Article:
State Route 9, 10 and 11 in Washington
State Route 9 in Washington
State Route 9 or SR-9 is a state route in the U.S. state of Washington. The road forms a north-south route through the edge of the North Cascades, from Woodinville to the Canadian border at Sumas. State Route 9 is 158 kilometers long.
- Topschoolsoflaw: State overview and brief history of Washington, including its geography and popular cities.
State Route 9 begins at a junction with State Route 522 at Woodinville. These are the northeastern exurbs of Seattle. The road is a narrow four-lane road through built-up areas with a lot of forest. You then reach the more open valley of the Snohomish River, after which State Route 9 forms the western bypass of the town of Snohomish. Here is a connection to US 2.
The road then continues north just east of Interstate 5 ‘s urban corridor, just past cities like Everett and Marysville. This part of the route varies between two and four lanes. At Arlington one crosses the Stillaguamish River, after which the road leads through a sparsely populated hill country at the foot of the Cascade Mountains. The mountains in this region are up to about 1,000 meters high and densely forested.
State Route 9 passes east of the town of Mount Vernon and then enters the more agricultural valley of the Skagit River. State Route 9 crosses it at Sedro-Woolley, where it crosses State Route 20. North of Sedro-Woolley, State Route 9 leads through the highest mountain ranges on its route, the elevation changes here are more abrupt, with higher mountains to the east with the 3,286-foot Mount Baker as the highest point.
You then enter the valley of the Nooksack River, you leave the mountain range again and the road leads through flat agricultural terrain in the border area with Canada, actually part of the larger valley of the Fraser River in British Columbia. The border crossing follows in the border town of Sumas, after which Highway 11 in British Columbia continues to Abbotsford.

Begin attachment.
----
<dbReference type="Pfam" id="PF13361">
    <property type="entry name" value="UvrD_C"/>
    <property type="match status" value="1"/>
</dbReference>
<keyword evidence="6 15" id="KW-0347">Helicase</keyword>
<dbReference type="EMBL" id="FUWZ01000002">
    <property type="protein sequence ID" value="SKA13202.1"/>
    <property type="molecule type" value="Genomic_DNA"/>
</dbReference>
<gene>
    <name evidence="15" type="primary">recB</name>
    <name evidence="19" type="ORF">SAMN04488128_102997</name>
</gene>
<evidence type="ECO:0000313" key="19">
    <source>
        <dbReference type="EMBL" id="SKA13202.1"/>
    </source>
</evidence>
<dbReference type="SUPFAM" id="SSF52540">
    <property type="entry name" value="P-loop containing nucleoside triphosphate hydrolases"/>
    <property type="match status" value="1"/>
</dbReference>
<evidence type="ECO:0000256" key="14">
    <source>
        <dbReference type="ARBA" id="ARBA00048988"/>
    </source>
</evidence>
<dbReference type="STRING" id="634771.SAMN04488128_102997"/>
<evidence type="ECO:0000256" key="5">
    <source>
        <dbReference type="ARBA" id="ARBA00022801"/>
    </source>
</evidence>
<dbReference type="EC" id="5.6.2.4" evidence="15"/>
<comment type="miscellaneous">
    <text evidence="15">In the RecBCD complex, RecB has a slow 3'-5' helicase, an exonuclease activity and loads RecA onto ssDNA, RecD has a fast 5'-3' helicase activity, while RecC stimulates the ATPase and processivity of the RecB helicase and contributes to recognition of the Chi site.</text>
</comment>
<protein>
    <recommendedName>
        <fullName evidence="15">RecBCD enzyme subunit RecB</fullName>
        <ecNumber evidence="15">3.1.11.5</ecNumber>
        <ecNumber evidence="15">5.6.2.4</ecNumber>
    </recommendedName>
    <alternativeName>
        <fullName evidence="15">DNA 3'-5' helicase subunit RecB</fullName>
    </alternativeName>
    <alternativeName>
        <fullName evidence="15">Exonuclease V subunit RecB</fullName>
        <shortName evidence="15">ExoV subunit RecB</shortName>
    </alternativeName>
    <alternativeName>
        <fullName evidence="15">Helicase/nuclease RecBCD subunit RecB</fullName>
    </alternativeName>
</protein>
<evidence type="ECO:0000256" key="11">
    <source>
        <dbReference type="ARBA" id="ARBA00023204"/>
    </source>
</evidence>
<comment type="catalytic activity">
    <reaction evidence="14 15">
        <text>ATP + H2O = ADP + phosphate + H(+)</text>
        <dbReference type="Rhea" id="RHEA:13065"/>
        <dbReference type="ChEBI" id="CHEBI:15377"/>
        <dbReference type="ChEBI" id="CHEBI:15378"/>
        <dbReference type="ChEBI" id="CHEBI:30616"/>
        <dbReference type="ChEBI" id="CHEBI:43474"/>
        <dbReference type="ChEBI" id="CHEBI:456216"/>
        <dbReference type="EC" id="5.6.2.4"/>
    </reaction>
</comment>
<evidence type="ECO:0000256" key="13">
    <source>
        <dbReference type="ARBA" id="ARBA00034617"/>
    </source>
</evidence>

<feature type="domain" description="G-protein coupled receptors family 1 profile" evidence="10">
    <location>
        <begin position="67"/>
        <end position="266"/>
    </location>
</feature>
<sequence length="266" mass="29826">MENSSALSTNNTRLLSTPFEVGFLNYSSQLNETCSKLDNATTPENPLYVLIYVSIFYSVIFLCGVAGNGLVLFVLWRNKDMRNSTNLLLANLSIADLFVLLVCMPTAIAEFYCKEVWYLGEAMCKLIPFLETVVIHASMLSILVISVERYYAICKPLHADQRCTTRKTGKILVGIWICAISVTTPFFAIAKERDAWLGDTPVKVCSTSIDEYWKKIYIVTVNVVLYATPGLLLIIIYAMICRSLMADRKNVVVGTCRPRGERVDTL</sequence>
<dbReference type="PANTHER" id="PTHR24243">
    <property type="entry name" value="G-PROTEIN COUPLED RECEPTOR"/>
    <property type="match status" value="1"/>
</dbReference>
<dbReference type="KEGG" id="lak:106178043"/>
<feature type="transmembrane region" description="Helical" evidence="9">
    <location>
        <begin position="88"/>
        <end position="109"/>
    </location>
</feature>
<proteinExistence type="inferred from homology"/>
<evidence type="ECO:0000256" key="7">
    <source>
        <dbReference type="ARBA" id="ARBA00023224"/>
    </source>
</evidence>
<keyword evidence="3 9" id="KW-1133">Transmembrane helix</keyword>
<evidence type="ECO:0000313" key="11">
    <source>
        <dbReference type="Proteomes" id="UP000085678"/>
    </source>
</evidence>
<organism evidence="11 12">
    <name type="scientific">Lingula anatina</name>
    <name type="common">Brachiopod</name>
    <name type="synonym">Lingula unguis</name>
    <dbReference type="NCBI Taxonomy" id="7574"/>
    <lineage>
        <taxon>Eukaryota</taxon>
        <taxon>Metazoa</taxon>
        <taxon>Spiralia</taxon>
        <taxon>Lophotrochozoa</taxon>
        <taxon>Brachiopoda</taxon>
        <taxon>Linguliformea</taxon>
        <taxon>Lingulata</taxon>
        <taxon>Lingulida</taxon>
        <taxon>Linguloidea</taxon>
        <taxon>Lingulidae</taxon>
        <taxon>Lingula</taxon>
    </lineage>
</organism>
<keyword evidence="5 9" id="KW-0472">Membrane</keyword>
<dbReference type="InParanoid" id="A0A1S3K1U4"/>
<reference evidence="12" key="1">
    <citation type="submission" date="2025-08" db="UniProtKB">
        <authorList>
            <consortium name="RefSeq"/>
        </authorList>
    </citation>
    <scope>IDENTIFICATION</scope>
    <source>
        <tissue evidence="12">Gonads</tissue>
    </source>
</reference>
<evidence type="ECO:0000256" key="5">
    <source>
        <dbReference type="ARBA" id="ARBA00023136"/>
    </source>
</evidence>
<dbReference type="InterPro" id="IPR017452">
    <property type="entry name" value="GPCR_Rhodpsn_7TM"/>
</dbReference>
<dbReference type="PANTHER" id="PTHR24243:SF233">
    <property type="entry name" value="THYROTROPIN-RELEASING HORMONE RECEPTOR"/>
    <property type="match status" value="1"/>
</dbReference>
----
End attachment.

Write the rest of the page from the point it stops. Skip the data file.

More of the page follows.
- thembaprograms: Seattle, Washington, including animals and plants. Also covers brief history and major cities of the state.
The route of today’s State Route 9 has often had a secondary importance because of its proximity to the Pacific Highway, later to become US 99, which lies just a few miles to the west between the Seattle and Mount Vernon regions. The northernmost part was most important as a connection to the larger city of Abbotsford in Canada.
The route was numbered in 1937 as a branch of State Route 1, Secondary State Highway 1A, which ran from Woodinville to the Canadian border at Sumas. This ran parallel to State Route 1 (US 99). During the renumbering of the state routes in 1964, this became State Route 9. The road has been upgraded relatively little due to its proximity to US 99 and later Interstate 5. In the more urban areas, the road has often been widened to 4 lanes.
Every day, 25,000 to 35,000 vehicles drive through the exurbs between Woodinville and Snohomish. 35,000 vehicles per day also pass through Lake Stevens. Further north, the road is quieter with 13,000 vehicles to Arlington and only 1,000 to 3,000 vehicles between Arlington and Sedro-Woolley. The section through the Cascade Mountains to Nooksack also has only 2,000 vehicles per day. This rises to 5,300 vehicles on the border with Canada.